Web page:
The MACD indicator is used for both trend following and gauging momentum. While there are multiple ways to use the MACD, one way to watch for the fast line to cross above the slow line, indicating a shift in momentum. The following four stocks have witnessed a crossover, indicating a short-term continuation in the current direction. Indicators typically need a context though, and by combining the MACD trade signal with price analysis we get a more well-rounded outlook of what these signals mean for these stocks.
LinkedIn witnessed a bullish MACD crossover on February 25. This is the fourth bullish crossover since November, and each time it has occurred the price has made it’s way to the top of its current trend channel. Currently the channel intersects near $220, providing a reasonable target based on current conditions. Overall the trend is down though, confirmed by a downward sloping trend channel and lower price highs and lower price lows, as well as the MACD being well below the zero line. If the price were to move above the recent high at $225, there is a potential case for more bullishness, but as it stands the bullish crossover likely only means a rally to the top of the channel. At the top of the channel traders can then look for bearish crossovers assuming the downtrend will continue.
Wyndham WorldWide experienced a deep correction after hitting a high of $75.25 in late January. The depth of the correction created lower lows and lower highs bringing the MACD into negative territory. Through the latter part of February though the stock has stabilized and started to edge higher. This has resulted in a bullish MACD crossover. For those thinking the longer term uptrend will continue this crossover provides an entry, with a stop placed near $68 and a target above $75. If the price rallies from here, but is unable to reach the former high, traders will be watching for a bearish MACD crossover in anticipation of this short-term downtrend continuing.
American Tower recently created a double top when if failed to clear $85 on February 21 and then saw a dramatic decline in the two days following. The sharp sell-off created a MACD bearish crossover. The prior bearish crossover (January 24) resulted in a sell signal that occurred right near the bottom of the move before a bounce. This shows the MACD signals are not always profitable. Therefore, traders may also want to watch $78.38, that is the low between the two tops. If that price is broken it completes the double top and creates the expectation that the price will continue lower. With two attempts to break a strong resistance area, and very strong selling reactions this bearish crossover looks more promising than the last, yet caution is warranted as the price is currently inside a pattern and volatility is temporarily high.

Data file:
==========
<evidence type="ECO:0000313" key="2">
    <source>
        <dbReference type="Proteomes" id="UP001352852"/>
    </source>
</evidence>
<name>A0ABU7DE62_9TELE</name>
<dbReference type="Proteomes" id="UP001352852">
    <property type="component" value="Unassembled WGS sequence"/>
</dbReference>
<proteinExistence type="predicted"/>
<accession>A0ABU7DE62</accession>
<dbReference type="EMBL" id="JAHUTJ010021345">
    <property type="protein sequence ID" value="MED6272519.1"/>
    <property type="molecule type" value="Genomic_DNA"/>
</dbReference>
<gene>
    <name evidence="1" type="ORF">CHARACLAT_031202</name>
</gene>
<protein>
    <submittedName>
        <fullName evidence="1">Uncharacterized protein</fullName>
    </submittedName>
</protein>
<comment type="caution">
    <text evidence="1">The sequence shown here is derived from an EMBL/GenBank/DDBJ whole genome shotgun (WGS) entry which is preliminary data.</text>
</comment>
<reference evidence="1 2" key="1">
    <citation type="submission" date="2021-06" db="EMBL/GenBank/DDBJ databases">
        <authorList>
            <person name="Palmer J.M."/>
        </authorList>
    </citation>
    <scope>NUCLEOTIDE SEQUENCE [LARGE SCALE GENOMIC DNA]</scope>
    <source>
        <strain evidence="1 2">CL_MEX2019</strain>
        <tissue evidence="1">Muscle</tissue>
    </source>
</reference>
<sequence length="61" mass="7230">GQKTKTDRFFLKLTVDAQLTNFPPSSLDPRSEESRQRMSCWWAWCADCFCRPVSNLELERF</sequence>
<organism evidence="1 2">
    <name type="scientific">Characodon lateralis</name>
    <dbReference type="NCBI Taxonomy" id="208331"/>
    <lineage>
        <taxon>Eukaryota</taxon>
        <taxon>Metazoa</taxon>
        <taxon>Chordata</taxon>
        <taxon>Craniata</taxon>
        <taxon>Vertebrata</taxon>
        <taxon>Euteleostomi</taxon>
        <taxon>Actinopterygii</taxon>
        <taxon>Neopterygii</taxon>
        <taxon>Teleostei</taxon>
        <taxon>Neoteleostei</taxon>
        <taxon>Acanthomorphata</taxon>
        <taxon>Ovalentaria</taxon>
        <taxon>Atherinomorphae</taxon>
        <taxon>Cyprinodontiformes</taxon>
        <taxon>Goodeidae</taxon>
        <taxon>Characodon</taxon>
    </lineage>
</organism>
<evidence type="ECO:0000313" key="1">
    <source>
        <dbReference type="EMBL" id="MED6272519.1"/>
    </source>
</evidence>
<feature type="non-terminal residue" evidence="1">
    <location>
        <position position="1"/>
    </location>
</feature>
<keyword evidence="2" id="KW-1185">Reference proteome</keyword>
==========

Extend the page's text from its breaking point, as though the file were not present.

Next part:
Time Warner Cable is in an overall uptrend, but after a short-term selloff from the February 14 $147.28 high, it’s seen a bearish MACD crossover. The price hasn’t created any lower lows or lower swing highs, and the MACD remains above the zero line, therefore this isn’t necessarily a sell signal. While the price may proceed a bit lower, filling more of the February 13 price gap, the price is likely to find support near $135. Therefore, the bearish crossover in this case indicates that a pullback is underway in an uptrend and buyers may be looking to pick up longs in the vicinity of the trendline. If the price drops below $130 there is a case of more bearishness, but until that occurs bulls may want to actually watch for a bullish crossover instead of focusing on this bearish one.
The bottom line
While a MACD can be traded on its own, using price action to provide a context for trades is often prudent. Just because a stock flashes a bullish crossover doesn’t mean it is a good buy–for example if the trend is down. Instead, it may be better to wait for a bearish crossover and trade in the direction of the down trend. No matter what method is used, losing trades will occur. Therefore, establish risk and position size parameters before the trade based on your personal risk tolerance.
Disclosure – At the time of writing, the author did not own shares of any company mentioned in this article.
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